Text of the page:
The deadly shooting in Las Vegas last Sunday was bound to produce some misinformation about guns and gun control, but no one captured the mindless regurgitation of National Rifle Association talking points quite like Sarah Huckabee Sanders who, after telling reporters the White House wouldn’t be talking about gun control, proceeded to condemn gun control. And not by the usual vague falsehoods, like regulations never work or motivated mass murderers will always find a way to kill, but by invoking a very specific, often-repeated and easily disproved claim involving Windy City violence.
“I think if you look to Chicago, where you had over 4,000 victims of gun-related crimes last year, they have the strictest gun laws in the country,” the White House press secretary told reporters on Monday. “That certainly hasn’t helped there. So, I think we have to, when that time comes for those conversations to take place, then I think we have to look at things that may actually have a real impact.”
Now, the rising violence part of that claim is more or less true, but the strictest gun laws in the country? Perhaps one could have made that argument at one time but not in years — thanks in so small measure to legal challenges endorsed by the NRA. While it’s true that at one time Chicago banned handguns, that law came off the books after the Supreme Court’s McDonald v. City of Chicago decision in 2010. In 2012, the ban on concealed-carry in Chicago and the rest of Illinois was removed, too. All that leaves is the residual permitting process for concealed-carry (which some cities like New York and San Francisco administer but which Chicago doesn’t; Illinois, like Maryland, handles such permits on a statewide basis) and Cook County’s ban on assault weapons (more on that in a moment). So, toughest in the nation? Not at all. Not as wide-open as Nevada? That’s true but, unfortunately, not what Ms. Sanders said.
This is no small quibble. Chicago residents could more rightly claim that lax gun laws in surrounding states have made their city more vulnerable to violent crime. Even before the city’s gun laws were lifted by the courts, studies showed that around one in five guns recovered from city crime scenes could be traced to neighboring Indiana. A 2015 study went further, finding that nearly two-thirds of guns used gang-related crime (and close to one-third in crime not involving gangs) came from outside the state. The problem with city, and to a lesser degree, state, bans isn’t that restrictions aren’t effective, it’s that they are rendered less effective by states that make it too easy to acquire guns that are then easily transported from one place to another.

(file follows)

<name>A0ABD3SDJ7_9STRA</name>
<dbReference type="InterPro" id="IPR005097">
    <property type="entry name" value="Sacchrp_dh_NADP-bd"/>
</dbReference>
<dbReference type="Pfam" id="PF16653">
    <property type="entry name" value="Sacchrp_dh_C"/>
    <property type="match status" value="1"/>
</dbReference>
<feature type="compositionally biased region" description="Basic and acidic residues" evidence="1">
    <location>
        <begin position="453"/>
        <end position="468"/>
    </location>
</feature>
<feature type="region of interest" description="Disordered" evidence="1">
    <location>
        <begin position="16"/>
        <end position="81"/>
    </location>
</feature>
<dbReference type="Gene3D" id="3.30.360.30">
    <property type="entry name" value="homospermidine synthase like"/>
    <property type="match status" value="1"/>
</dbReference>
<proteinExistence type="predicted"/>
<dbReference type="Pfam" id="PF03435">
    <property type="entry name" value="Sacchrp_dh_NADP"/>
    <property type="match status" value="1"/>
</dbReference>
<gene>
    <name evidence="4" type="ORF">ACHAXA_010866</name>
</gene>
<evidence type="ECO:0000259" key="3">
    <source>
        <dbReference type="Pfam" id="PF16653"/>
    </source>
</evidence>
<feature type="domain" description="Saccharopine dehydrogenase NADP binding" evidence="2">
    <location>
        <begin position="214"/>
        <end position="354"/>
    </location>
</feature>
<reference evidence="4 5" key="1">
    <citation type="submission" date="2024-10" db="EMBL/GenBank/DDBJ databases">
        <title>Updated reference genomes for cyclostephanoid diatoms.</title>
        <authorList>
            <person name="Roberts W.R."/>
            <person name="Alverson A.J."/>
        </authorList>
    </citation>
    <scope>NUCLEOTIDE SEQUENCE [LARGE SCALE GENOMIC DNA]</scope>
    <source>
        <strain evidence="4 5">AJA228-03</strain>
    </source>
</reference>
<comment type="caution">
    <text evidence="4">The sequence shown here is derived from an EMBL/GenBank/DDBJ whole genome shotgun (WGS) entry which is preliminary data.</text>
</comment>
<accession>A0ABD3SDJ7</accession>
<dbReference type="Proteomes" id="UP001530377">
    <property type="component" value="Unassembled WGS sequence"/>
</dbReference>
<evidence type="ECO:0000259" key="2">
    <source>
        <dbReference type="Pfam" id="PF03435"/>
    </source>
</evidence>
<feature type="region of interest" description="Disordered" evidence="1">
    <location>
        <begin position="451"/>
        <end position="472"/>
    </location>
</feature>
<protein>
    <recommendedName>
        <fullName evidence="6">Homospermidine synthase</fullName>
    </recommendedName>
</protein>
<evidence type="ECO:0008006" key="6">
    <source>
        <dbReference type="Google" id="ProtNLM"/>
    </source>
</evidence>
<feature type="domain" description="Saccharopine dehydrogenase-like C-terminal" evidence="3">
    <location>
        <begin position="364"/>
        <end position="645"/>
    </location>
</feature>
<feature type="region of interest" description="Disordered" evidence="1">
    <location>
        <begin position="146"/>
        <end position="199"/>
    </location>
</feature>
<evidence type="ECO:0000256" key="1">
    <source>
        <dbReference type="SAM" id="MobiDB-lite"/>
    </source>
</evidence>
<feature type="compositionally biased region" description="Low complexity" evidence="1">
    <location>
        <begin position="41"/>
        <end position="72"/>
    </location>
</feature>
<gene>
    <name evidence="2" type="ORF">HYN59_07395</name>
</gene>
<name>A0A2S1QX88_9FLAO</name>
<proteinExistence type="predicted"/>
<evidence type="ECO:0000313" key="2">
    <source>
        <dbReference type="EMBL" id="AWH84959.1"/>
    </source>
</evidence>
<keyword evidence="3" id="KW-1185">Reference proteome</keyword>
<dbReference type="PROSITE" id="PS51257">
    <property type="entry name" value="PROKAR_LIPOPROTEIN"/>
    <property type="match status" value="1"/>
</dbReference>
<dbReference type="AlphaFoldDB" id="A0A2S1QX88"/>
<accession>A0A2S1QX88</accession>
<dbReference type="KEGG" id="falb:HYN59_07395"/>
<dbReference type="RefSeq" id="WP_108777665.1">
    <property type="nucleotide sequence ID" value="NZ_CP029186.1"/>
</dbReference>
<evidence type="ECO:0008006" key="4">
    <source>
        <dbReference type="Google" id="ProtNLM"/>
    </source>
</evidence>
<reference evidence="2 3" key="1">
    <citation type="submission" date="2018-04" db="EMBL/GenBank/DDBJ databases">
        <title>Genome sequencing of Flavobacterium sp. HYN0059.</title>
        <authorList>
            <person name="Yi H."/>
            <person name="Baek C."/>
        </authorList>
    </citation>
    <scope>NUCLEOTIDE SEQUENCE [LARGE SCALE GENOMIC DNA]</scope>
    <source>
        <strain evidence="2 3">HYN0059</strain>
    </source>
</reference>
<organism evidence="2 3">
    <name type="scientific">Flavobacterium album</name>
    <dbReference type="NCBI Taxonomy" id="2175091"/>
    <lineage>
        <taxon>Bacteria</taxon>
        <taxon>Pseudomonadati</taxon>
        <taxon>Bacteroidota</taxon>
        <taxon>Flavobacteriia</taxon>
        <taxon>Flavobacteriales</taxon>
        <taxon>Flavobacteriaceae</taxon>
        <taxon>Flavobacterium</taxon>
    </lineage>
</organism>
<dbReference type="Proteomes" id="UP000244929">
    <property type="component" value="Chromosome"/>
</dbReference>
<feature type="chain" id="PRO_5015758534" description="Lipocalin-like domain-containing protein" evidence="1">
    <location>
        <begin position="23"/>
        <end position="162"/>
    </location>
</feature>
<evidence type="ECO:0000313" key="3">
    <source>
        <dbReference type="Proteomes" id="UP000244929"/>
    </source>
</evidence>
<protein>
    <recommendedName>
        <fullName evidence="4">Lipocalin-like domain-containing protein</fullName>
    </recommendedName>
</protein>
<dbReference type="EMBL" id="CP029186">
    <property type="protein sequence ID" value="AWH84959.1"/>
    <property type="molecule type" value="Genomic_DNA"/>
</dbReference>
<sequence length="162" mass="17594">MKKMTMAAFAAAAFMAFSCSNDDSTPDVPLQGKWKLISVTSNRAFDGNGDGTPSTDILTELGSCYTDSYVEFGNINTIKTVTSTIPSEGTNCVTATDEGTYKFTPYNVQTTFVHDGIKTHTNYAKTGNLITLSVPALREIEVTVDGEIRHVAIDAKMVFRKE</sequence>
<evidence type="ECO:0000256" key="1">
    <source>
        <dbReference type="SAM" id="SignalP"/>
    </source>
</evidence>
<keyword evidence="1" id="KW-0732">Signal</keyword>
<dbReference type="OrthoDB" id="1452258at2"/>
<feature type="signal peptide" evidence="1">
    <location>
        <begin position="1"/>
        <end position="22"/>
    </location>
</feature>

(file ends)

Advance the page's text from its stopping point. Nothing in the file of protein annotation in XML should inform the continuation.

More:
That’s why a law like Cook County’s ban on assault weapons is destined to have a modest impact. State laws are better, and federal regulations have the best chance of success. It’s notable, for example, that the Las Vegas shooter didn’t possess actual automatic weapons (at least by police accounts to date), which are tightly regulated by the federal government. He did bring devices to make his semi-automatic rifles fire faster, which are not regulated. See the difference?
So why did Ms. Sanders repeat the canard about Chicago being the gun-grabbiest place in the country? It might be because the city’s violence has gotten so much attention — although, to be fair, Baltimore has a much higher murder rate at 51.2 per 100,000 residents last year compared to Chicago’s 27.9. Only St. Louis was higher than Charm City at 59.3. But more likely the reason is that the press secretary was merely repeating the “alternative facts” her boss tossed out almost exactly one year ago. In his third debate with Hillary Clinton, Mr. Trump said Chicago had the “toughest gun laws in the United States” and “more gun violence than any other city.” Chicago did have too many murders, but it didn’t have the gun laws then and it still doesn’t have them on the books today.
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